Presidential race delivers huge public interest — and ratings

election watch party
The view at an election watch party earlier this year.

Pundits say this year’s presidential election is historic. Partisans warn of dire consequences if the other side wins. And the public seems to be paying attention.

A new Gallup poll finds that 75% of American adults are giving the election “quite a lot” of thought. When Gallup asked the same question at the same time of the year in 2000 and 2004, interest in the presidential race was substantially lower.

Gallup says the new results are on par with 2008, when Barack Obama was energizing Democrats and stirring talk of a possible first black president.

Notably, however, it is Republicans who are more plugged-in than Democrats, according to Gallup’s survey.

They are “more likely than Democrats to say they are following the race closely, continuing a pattern seen in previous campaigns,” the polling organization says. “Even in the final days of the Democratic victories in the 2008 and 2012 presidential elections, Republicans were more likely than Democrats to say they were thinking about the election quite a lot.”

Gallup’s poll was conducted in mid-May, after Donald Trump had become the presumptive GOP nominee but before Hillary Clinton had become the presumptive Democratic nominee.

Another rough measure of public attention, cable news ratings, line up with Gallup’s findings. The combined big four cable news channels ow have their highest sustained levels of viewership since 2008, according to Nielsen data.

By some measures, the channels are even ahead of where they were in 2008.

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Presidential election coverage — including special events like debates and primary nights — is the primary driver behind the ratings spike.

The most recent example came on Tuesday, the final so-called “Super Tuesday” of the primary season. Ratings were up across the board thanks to Clinton and Donald Trump’s victory speeches and primary results in six states.

Fox News usually ranks No. 1 among the cable newsers in prime time, but CNN claimed that title on Tuesday by averaging 829,000 viewers ages 25 to 54, three times its average from the night before.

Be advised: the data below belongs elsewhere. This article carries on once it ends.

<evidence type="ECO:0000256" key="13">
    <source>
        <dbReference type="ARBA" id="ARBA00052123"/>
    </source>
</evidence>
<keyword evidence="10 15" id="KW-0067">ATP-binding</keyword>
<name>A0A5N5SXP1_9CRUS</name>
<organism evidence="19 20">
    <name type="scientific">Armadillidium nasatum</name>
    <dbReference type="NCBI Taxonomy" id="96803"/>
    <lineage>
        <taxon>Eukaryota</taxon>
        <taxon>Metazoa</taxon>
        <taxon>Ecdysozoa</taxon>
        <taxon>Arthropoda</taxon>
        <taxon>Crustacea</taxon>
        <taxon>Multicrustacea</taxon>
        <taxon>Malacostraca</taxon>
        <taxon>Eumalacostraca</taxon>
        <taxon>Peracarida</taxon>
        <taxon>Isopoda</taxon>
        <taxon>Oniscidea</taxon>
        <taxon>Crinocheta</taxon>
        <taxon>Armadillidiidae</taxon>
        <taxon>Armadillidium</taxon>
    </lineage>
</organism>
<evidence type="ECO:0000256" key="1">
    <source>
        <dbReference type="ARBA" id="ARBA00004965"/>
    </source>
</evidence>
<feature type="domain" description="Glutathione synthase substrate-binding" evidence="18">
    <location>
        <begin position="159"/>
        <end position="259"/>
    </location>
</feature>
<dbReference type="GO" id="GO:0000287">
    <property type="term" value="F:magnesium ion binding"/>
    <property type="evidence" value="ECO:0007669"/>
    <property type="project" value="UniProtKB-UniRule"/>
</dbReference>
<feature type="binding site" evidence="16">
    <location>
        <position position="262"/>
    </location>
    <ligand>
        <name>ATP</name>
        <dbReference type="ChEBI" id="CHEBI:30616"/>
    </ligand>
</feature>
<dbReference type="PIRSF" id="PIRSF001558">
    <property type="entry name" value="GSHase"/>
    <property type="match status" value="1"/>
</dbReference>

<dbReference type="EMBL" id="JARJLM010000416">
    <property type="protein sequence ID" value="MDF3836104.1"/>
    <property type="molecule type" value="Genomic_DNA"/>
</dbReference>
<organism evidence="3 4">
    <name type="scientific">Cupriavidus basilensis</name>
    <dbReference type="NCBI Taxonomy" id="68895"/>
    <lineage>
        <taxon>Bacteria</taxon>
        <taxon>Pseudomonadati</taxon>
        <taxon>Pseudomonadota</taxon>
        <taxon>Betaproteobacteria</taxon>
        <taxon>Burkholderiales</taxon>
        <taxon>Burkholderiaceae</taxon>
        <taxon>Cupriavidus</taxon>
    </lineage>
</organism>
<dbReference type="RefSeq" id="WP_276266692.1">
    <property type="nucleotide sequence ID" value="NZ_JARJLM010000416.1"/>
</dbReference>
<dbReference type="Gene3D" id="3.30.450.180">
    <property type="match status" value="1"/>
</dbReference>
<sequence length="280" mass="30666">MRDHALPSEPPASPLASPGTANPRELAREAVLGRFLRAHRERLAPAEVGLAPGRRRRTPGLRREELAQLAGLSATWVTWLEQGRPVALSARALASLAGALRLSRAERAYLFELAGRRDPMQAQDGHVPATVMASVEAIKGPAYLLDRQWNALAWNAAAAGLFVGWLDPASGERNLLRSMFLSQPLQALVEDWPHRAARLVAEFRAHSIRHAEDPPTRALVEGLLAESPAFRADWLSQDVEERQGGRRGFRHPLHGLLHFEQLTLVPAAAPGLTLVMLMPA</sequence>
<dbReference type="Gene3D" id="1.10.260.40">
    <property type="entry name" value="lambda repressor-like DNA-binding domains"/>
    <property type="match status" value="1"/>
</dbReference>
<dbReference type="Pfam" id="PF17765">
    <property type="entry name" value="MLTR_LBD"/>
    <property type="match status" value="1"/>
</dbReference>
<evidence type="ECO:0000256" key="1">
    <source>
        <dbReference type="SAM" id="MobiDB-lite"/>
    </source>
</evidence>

MSNBC averaged 466,000 in the same 25- to 54-year-old demographic, narrowly beating Fox News, which had 458,000 viewers in the demo.

Fox News still won among total viewers, with 2.5 million, while CNN was close behind with 2.4 million and MSNBC followed with 2.05 million.

The cable news ratings and Gallup results matter for several reasons. One of them: the results may foreshadow higher levels of voter turnout in the fall.

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According to Gallup, “fewer than half of Americans in May 2000 were paying a lot of attention to that year’s presidential election, and the turnout reflected the lack of interest. About half of eligible voters (51.2%) cast a ballot, the third-lowest turnout rate (ahead of 1996 and 1988) since 1924.”

Conversely, Gallup said, “in the 2008 presidential campaign that produced the highest voter-turnout percentage in 40 years, a late-May poll showed a level of interest similar to this year’s.”

Gallup found that conservatives’ enthusiasm to vote “has grown, while liberals’ has faded,” compared to 2008. The pollsters noted that “enthusiasm could grow in both parties” as the general election approaches.

Gallup does not have comparable polling data from May 2012 to compare to this year’s results.

But if cable news ratings are a guide, there’s a whole lot more interest this year than there was in 2012.

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